Library patrons originally entered through double wood and glazed paneled doors, with a round-arched transom above. The original entrance surround was composed of a brick soldier course and outlined by a running header course. The doors were embellished with brass hardware and flanked by a pair of brass light fixtures.

The granite base of the library is interrupted by three rectangular divided light windows with splayed brick lintels that sit at grade. Windows of the second story are also rectangular and are larger than those of the first story. All of the original wooden windows were replaced with aluminum ones during the renovations of the 1950s. A simple limestone stringcourse sits atop a running header course above the windows of the second story. It is surmounted by fourteen rows of non-historic brick and capped by a non-historic coping.

A third and fourth story – slightly recessed over the entrance bay – once topped limestone stringcourse of the second story. Three large round-arched divided light windows were rhythmically spaced across the third story.  Like the entrance, these windows were framed by simple brick surrounds composed of a single soldier course and a running header course. Within the recessed bay was centered a small rectangular divided light window with a simple limestone sill at each story.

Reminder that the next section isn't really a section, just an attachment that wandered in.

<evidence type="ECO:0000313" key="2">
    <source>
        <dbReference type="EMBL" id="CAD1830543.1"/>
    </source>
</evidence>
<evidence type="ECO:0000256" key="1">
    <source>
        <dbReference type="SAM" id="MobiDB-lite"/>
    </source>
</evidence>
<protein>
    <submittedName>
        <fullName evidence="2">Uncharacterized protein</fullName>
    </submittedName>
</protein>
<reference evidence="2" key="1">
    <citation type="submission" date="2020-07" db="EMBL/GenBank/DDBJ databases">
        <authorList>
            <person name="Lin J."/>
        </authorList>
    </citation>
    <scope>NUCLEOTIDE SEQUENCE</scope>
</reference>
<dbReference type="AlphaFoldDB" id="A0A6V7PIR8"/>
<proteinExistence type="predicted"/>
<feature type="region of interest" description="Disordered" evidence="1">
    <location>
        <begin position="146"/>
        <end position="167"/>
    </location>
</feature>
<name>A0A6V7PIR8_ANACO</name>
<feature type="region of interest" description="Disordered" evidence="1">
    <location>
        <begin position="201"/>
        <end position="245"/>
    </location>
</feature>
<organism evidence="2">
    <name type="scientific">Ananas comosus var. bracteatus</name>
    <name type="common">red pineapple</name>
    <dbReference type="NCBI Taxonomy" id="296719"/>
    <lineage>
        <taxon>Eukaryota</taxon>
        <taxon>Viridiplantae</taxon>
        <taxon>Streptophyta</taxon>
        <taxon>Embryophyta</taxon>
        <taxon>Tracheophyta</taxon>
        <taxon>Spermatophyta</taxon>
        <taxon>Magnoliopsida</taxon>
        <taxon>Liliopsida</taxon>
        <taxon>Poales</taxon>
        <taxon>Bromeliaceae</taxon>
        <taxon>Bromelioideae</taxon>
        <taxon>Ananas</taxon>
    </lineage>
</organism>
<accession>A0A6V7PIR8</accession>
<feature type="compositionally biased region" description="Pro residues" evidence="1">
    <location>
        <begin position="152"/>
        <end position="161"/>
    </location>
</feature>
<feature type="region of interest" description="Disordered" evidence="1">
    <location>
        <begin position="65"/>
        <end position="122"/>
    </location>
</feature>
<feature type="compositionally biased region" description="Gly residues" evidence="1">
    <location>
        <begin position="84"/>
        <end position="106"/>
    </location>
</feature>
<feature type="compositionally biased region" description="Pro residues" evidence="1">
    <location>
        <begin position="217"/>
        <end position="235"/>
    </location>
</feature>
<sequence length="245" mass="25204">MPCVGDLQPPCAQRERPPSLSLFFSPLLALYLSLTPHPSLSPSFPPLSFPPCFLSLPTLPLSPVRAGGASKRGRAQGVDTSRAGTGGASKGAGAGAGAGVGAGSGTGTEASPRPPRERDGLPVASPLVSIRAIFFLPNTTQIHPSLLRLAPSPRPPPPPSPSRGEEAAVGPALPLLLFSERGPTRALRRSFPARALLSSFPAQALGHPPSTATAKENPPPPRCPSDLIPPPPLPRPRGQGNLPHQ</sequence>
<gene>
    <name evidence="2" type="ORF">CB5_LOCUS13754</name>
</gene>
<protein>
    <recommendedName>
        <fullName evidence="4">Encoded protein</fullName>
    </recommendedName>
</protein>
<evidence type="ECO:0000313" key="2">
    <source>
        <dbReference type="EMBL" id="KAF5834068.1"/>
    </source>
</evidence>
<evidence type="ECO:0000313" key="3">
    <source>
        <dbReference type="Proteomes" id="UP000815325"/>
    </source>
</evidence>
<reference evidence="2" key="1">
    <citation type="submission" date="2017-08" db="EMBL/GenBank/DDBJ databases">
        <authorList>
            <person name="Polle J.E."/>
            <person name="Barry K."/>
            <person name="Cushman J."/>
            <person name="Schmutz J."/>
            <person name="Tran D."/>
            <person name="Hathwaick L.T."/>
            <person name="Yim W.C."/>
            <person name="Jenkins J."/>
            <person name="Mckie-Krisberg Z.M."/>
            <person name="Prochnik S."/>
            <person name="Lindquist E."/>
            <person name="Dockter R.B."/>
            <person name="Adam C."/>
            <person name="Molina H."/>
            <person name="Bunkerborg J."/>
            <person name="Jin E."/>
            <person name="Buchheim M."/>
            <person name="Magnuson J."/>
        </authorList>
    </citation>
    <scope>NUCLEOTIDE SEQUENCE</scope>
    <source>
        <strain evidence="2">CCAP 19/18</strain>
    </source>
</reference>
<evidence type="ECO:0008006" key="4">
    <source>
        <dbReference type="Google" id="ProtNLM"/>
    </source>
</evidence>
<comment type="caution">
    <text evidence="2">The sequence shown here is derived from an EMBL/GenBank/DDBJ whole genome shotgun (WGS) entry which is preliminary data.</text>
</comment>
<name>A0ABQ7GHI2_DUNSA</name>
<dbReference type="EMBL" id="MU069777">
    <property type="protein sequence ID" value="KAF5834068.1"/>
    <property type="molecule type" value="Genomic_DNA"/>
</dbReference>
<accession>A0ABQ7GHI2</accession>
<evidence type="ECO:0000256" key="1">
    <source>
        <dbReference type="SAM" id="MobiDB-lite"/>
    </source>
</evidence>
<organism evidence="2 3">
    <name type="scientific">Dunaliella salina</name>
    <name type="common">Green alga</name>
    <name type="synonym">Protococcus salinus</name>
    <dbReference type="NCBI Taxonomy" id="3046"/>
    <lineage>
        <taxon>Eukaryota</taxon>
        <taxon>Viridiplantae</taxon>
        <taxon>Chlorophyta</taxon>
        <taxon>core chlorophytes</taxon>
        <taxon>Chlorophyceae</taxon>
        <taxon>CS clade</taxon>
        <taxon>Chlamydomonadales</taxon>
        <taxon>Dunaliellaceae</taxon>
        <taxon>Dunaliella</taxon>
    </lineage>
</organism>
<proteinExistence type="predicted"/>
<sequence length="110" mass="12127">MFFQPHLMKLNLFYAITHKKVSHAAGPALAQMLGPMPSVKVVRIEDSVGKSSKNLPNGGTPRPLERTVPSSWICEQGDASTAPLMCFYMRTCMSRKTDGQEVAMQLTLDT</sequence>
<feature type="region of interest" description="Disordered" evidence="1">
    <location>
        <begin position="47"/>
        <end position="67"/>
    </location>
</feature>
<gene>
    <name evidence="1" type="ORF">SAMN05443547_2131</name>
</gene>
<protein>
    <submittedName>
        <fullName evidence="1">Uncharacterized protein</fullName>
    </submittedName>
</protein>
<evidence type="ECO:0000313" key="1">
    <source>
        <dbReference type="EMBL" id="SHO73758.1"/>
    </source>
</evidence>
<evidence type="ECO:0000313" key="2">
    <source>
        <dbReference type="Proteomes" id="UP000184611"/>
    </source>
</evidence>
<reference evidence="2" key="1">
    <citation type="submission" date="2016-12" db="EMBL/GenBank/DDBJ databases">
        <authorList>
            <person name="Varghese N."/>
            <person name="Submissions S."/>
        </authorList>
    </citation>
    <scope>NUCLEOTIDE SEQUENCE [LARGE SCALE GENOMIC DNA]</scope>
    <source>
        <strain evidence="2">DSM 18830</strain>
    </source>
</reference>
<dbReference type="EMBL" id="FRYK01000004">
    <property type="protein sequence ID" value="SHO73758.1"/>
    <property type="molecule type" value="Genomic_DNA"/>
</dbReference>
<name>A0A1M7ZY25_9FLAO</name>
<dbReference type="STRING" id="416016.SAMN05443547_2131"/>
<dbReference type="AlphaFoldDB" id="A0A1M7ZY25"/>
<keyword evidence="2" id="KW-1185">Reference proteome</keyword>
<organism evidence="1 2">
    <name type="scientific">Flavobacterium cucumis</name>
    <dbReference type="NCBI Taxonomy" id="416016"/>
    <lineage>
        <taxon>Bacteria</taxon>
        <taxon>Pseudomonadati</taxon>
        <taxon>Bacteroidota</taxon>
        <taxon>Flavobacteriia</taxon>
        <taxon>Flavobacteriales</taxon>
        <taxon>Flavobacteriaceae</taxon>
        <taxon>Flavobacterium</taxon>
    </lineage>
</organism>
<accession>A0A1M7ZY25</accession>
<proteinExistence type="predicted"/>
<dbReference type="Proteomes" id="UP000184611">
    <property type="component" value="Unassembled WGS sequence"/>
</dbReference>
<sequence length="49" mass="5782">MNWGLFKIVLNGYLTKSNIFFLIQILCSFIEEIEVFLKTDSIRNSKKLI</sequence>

Windows of the fourth floor repeated the shape and size of those of the first and sat upon simple limestone sills. They were surmounted by a thick limestone stringcourse that wrapped the principal facades.  The building was topped by a substantial articulated limestone cornice with brick parapet above and limestone coping.

Interior:

Upon entering the building, patrons find themselves in a small entrance hall that contains the original circulation stair with decorative cast iron rails, wooden railing and marble steps beyond which is a generous and open reading room.

In addition to the stairs, the library retains many of its original elements including some portions of the marble floor and areas of the plaster ceiling. In the second floor reading room, the original beams survive, as well as the plaster-faced columns with molded capitals that have been painted a non-historic yellow color.

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PHOTOS:

 http://hdc.org/hdc-across-nyc/bronx/the-bronx-carnegie-libraries/carnegie-library-tremont-branch/photos

 

To read the full list of each Carnegie Library in the Bronx click here 


[1] Dierickx, Mary B., The Architecture of Literacy: The Carnegie Libraries of New York City. New York: The Cooper Union for Advancement of Science and Art and The New York City Department of General Services. 1996. Pp. 112-113.

[2] Bloch & Hesse Architects worked on a number of the city’s branch libraries throughout the 1950s and 60s.

[3] “2 Library Branches Closed for Repairs”, The New York Times, July 28, 1987.

[4] Dierickx, Mary B., The Architecture of Literacy: The Carnegie Libraries of New York City. New York: The Cooper Union for Advancement of Science and Art and The New York City Department of General Services. 1996. Pp. 112-113.

 

[5] “2 Library Branches Closed for Repair’, The New York Times, July 28, 1957.